Different Ways to Access Google Drive on Linux Desktop

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5 Responses

  1. HostingRocks says:

    I’ve been using rclone for a while and it’s great. Quite fun too.

  2. Pheeble says:

    I wrote a shell script that I use to upload files to Google Drive from Thunar in Xubuntu. It uses zenity for dialogs. It’s not very versatile but it does what I need. I can choose whether to enable sharing for the file, and it automatically deletes any duplicates so there is only the latest version of the file in Google Drive. The dialog also displays my account status with each upload, and writes all the relevant info into a timestamped log file for each upload.

  3. Etcetera says:

    One of the several reasons why I moved my Windows 7 based home server to Linux last year was that I just could not get stable networking between Windows and the VirtualBox VM within which I was running a NextCloud instance – with the Google Drive directory, keeping synced under Windows, mounted within NextCloud as external storage. NextCloud’s own Google Drive sync module had been buggy and was removed soon thereafter, so that was no alternative, either.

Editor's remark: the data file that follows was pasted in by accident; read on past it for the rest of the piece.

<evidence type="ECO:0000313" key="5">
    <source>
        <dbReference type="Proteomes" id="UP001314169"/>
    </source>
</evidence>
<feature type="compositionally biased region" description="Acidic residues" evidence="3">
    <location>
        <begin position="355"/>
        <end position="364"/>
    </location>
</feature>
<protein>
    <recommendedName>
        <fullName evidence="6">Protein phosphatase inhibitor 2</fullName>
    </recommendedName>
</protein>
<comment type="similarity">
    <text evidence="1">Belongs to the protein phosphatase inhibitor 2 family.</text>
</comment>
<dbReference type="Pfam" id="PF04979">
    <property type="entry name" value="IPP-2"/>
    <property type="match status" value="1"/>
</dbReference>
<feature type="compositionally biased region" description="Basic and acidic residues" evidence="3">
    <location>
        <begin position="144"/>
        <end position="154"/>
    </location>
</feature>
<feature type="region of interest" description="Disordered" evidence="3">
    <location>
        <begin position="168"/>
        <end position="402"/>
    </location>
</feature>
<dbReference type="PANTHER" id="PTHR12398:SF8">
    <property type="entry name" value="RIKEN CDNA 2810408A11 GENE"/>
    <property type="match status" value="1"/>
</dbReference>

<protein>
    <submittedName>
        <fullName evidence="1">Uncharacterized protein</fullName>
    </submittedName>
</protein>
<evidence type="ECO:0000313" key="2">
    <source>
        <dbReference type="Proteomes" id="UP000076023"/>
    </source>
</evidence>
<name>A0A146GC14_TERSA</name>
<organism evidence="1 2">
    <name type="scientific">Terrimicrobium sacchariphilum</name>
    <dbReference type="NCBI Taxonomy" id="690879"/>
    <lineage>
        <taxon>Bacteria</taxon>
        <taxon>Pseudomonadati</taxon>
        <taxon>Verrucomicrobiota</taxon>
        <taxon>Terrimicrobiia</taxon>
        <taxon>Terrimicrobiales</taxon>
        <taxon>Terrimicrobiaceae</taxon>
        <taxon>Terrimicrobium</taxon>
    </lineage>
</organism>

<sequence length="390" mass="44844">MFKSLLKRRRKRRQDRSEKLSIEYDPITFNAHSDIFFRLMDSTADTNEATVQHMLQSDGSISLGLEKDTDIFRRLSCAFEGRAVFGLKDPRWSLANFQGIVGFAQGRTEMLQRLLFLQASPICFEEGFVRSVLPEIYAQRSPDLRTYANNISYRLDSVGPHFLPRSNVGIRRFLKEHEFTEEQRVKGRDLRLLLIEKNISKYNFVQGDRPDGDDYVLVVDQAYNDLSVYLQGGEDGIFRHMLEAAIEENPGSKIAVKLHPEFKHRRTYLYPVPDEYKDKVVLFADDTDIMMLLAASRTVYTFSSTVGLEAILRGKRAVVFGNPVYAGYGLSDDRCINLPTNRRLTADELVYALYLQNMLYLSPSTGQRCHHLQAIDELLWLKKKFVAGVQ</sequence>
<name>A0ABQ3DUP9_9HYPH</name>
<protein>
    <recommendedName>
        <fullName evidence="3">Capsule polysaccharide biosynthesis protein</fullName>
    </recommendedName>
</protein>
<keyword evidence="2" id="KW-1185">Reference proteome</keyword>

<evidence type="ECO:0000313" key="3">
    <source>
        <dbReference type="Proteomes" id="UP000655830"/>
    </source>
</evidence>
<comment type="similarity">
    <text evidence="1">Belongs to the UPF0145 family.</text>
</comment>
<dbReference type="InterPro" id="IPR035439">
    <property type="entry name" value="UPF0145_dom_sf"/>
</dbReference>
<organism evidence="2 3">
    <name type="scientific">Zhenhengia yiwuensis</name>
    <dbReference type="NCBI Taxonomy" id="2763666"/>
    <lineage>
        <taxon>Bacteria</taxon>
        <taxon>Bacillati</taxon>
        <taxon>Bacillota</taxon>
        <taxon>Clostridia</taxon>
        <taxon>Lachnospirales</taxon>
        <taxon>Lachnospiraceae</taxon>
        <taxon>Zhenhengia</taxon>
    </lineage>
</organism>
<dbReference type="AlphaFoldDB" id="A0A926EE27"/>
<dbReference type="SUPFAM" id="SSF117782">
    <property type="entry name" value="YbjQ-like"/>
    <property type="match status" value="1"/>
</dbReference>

Having set up everything on the new Ubuntu Server 16.04 LTS machine, with everything else running perfectly, I found that there was no Google Drive client for Linux – bummer. After some search I found InSync, paid their fee, and everything else was virtually a set-up-and-forget thing.

    Since then I can reliably access my Google Drive storage (which I only really need in connection with one or two Android apps that have decent support only for Google Drive and Dropbox) through my own NextCloud setup. Fun!

  4. Dan says:

    I used “hierarchical” storage in my data center days. Files would migrate from my quota to lical store to remote store to off site and yet remain available. I’d love to have similar abilities with someone’s cloud.

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